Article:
A periodic scan of your network’s file history can detect repeating patterns or other indicators of malicious activity on your systems. It could be nothing to worry about, but anything that looks unusual is probably worth checking out. Even if malware has been detected and removed, scammers could still be conducting harmful operations on your network.

  • Scanner Snooping

Scammers often gain access your systems by using phishing or social engineering schemes with authorized users. They especially love to capture credentials for users with administrative rights because it gives them more access. Once in, they can install a network scanner to find files with valuable information, such as bank accounts and tax IDs. A scanner can be detected and removed if you know how to do it.

  • Neutralized Security

Scammers that manage to compromise admin rights often try to disable your security software to swing open the door to your systems even wider. Several tools are available to force the removal of your security software. These tools have legitimate purposes, but they can be used by criminals to leave your systems vulnerable.

  • Embedded Tools

In addition to installing a scanner, scammers can embed keystroke readers to capture logon credentials. Capturing keystrokes allows access to your systems, some of which could store financial and confidential identity information. Other tools can be used to extract data and lists of usernames and passwords for use or sale.

Turns out, ransomware attackers do their homework just like kidnappers looking for a rich victim to snatch. Peter Mackenzie’s recent article in Sophos News really opened my eyes that ransomware attacks can be detected before they hold systems hostage. Read his article and arm yourself with tools to fight off cybercrime. 

Fraud and Cyber Risk

Last week, I attended a cyber risk workshop offered by the local chapter of the Institute of Internal Auditors. One of the presenter’s slides listed data breaches that occurred so far in 2017, including Equifax, the Securities and Exchange Commission, and Home Depot. It’s pretty scary, especially when you think about what the cyber criminals are after – your money.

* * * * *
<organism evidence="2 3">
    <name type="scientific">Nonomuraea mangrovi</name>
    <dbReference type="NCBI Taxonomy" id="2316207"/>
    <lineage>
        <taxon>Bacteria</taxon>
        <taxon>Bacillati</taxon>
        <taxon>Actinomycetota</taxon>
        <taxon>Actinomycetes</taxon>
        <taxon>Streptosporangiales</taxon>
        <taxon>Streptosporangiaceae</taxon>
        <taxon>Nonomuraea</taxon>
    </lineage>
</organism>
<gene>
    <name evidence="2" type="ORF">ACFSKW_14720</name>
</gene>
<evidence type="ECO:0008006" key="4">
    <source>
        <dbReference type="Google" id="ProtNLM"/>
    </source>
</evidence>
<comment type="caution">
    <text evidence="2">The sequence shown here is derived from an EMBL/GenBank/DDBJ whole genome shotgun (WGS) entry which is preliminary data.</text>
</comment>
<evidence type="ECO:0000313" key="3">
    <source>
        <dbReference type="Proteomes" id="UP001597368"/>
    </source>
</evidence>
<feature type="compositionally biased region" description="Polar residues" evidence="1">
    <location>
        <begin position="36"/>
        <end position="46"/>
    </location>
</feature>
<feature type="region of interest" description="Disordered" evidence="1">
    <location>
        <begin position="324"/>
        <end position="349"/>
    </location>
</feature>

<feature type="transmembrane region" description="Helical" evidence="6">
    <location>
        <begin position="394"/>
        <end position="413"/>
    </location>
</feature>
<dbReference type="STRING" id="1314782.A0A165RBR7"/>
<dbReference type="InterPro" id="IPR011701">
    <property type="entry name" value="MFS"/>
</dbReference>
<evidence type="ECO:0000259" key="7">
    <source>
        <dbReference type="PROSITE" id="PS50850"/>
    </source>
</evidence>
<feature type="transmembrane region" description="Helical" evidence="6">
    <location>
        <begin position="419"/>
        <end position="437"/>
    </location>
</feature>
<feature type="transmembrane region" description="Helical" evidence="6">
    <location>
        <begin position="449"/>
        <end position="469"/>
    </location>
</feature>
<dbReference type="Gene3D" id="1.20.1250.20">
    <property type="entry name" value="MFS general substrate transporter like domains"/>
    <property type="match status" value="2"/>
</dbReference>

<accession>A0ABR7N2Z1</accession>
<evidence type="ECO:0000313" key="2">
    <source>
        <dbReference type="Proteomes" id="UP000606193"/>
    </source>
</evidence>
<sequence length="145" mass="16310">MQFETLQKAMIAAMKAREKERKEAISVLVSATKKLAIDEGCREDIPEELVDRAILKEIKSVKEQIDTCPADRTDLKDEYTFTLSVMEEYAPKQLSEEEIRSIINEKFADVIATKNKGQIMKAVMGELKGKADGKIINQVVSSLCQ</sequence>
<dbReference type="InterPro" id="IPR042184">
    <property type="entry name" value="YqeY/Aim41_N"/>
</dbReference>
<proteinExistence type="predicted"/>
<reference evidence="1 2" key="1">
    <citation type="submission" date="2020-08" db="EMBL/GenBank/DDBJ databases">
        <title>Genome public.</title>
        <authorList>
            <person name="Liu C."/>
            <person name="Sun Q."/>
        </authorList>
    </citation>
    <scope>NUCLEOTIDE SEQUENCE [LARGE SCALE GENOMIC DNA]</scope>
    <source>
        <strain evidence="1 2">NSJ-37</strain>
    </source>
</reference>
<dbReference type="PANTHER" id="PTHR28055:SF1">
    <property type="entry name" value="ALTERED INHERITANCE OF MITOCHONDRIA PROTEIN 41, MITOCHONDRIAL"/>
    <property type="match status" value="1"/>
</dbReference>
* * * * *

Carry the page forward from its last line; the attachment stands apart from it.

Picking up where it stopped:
Fraud has existed for a long, long time. Technology gives criminals new opportunities to perpetrate bigger frauds more quickly than ever before. Organizations fight back by adding more technology skills to their fraud prevention and investigation teams. According to the Association of Certified Fraud Examiners’ (ACFE’s) In-house Fraud Investigation Teams: 2017 Benchmarking Report, building forensics and cybersecurity expertise is a big focus.

 

Of the nearly 1,500 anti-fraud professionals who responded to the global survey:

 

  • 43% say their organization is seeking or expecting to add expertise in digital forensics to its fraud investigation team.
  • 36% say their fraud team has cybersecurity skills, while 37% are looking to add those skills.
  • Only 16% teams investigate data breach incidents frequently and 27% investigate them occasionally, indicating a possible lack of expertise.

Responding organizations cited that their fraud investigations were related to:

  • Employee embezzlement (40%)
  • Frauds committed by customers (40%)
  • Frauds committed by vendors or contractors (32%)
  • Human resources issues (30%)

IT security professionals often think that their organizations have the controls needed to prevent cyber threats that can lead to fraud. That is not enough! Everyone connected to your systems needs to understand and follow security practices and know why they are important.

 

Clarify your organization’s fraud controls and each person’s role to protect data and funds by:

 

  • Documenting responsibilities for security and secure work practices. Security is part of everyone’s job.
  • Training everyone about security and why it is important. People tend to follow procedures that they understand.
  • Implement incident detection to locate and shut down attacks that can become data breaches.

 

Fighting fraud requires that organizations ensure they have adequate technology skills on their fraud prevention and investigation teams. Recent reports – as well as recent events — tell us that many organizations still need to beef up their cyber teams to protect our money from fraud.